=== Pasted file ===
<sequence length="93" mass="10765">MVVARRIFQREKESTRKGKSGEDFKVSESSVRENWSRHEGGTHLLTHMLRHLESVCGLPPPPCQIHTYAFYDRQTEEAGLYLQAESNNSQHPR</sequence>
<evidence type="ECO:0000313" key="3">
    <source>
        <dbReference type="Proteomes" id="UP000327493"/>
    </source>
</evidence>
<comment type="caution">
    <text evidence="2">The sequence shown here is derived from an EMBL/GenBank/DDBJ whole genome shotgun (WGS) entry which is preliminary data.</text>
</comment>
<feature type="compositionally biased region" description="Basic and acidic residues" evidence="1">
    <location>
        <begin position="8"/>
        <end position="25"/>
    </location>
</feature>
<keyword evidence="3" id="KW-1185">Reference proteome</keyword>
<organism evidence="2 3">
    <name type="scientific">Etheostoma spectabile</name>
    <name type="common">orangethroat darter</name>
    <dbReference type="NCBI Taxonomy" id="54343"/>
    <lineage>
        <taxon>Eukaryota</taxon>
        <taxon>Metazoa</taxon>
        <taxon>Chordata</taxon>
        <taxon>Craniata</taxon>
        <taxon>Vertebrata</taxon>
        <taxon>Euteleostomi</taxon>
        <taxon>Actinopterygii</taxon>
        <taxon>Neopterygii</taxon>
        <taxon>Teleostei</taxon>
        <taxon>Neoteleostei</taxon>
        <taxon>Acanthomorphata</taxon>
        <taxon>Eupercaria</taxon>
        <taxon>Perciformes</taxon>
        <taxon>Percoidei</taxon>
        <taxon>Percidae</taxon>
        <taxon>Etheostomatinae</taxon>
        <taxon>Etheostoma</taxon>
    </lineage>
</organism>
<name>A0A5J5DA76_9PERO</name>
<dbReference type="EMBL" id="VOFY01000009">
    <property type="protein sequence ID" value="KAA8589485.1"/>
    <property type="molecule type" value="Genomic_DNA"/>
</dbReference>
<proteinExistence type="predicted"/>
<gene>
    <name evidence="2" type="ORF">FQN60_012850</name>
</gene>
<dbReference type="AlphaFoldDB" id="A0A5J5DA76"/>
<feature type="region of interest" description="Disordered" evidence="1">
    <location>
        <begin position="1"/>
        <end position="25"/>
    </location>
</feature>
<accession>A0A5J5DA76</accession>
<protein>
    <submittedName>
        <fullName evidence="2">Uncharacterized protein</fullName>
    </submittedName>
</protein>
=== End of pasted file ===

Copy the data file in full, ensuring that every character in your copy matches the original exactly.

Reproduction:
<sequence length="93" mass="10765">MVVARRIFQREKESTRKGKSGEDFKVSESSVRENWSRHEGGTHLLTHMLRHLESVCGLPPPPCQIHTYAFYDRQTEEAGLYLQAESNNSQHPR</sequence>
<evidence type="ECO:0000313" key="3">
    <source>
        <dbReference type="Proteomes" id="UP000327493"/>
    </source>
</evidence>
<comment type="caution">
    <text evidence="2">The sequence shown here is derived from an EMBL/GenBank/DDBJ whole genome shotgun (WGS) entry which is preliminary data.</text>
</comment>
<feature type="compositionally biased region" description="Basic and acidic residues" evidence="1">
    <location>
        <begin position="8"/>
        <end position="25"/>
    </location>
</feature>
<keyword evidence="3" id="KW-1185">Reference proteome</keyword>
<organism evidence="2 3">
    <name type="scientific">Etheostoma spectabile</name>
    <name type="common">orangethroat darter</name>
    <dbReference type="NCBI Taxonomy" id="54343"/>
    <lineage>
        <taxon>Eukaryota</taxon>
        <taxon>Metazoa</taxon>
        <taxon>Chordata</taxon>
        <taxon>Craniata</taxon>
        <taxon>Vertebrata</taxon>
        <taxon>Euteleostomi</taxon>
        <taxon>Actinopterygii</taxon>
        <taxon>Neopterygii</taxon>
        <taxon>Teleostei</taxon>
        <taxon>Neoteleostei</taxon>
        <taxon>Acanthomorphata</taxon>
        <taxon>Eupercaria</taxon>
        <taxon>Perciformes</taxon>
        <taxon>Percoidei</taxon>
        <taxon>Percidae</taxon>
        <taxon>Etheostomatinae</taxon>
        <taxon>Etheostoma</taxon>
    </lineage>
</organism>
<name>A0A5J5DA76_9PERO</name>
<dbReference type="EMBL" id="VOFY01000009">
    <property type="protein sequence ID" value="KAA8589485.1"/>
    <property type="molecule type" value="Genomic_DNA"/>
</dbReference>
<proteinExistence type="predicted"/>
<gene>
    <name evidence="2" type="ORF">FQN60_012850</name>
</gene>
<dbReference type="AlphaFoldDB" id="A0A5J5DA76"/>
<feature type="region of interest" description="Disordered" evidence="1">
    <location>
        <begin position="1"/>
        <end position="25"/>
    </location>
</feature>
<accession>A0A5J5DA76</accession>
<protein>
    <submittedName>
        <fullName evidence="2">Uncharacterized protein</fullName>
    </submittedName>
</protein>